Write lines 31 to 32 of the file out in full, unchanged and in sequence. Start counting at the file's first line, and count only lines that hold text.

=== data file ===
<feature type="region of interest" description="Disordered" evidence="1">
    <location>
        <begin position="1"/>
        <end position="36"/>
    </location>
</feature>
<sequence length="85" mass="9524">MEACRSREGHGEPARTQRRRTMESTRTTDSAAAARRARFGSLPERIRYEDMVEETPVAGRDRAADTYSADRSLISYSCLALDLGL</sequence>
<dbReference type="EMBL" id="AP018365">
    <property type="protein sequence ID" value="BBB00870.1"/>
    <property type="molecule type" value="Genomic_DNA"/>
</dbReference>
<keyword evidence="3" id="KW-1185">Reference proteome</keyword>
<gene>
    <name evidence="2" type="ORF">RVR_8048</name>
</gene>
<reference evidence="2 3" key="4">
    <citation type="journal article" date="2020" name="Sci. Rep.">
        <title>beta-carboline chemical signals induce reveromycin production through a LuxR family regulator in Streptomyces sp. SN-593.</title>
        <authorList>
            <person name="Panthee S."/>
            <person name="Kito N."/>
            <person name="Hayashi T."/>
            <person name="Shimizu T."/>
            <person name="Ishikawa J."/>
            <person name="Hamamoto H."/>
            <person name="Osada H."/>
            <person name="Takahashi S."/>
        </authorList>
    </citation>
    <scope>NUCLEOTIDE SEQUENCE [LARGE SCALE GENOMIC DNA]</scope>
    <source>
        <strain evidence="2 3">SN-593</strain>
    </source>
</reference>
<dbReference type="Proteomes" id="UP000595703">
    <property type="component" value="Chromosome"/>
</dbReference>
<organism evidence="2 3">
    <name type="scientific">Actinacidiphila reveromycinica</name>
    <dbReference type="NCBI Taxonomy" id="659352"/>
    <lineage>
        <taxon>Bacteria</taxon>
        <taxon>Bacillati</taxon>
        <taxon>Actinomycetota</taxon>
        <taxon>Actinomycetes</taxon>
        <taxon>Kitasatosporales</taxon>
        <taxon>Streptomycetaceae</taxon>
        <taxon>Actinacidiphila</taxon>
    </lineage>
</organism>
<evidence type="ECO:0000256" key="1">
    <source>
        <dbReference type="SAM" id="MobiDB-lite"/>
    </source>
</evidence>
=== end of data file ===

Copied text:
    <source>
        <strain evidence="2 3">SN-593</strain>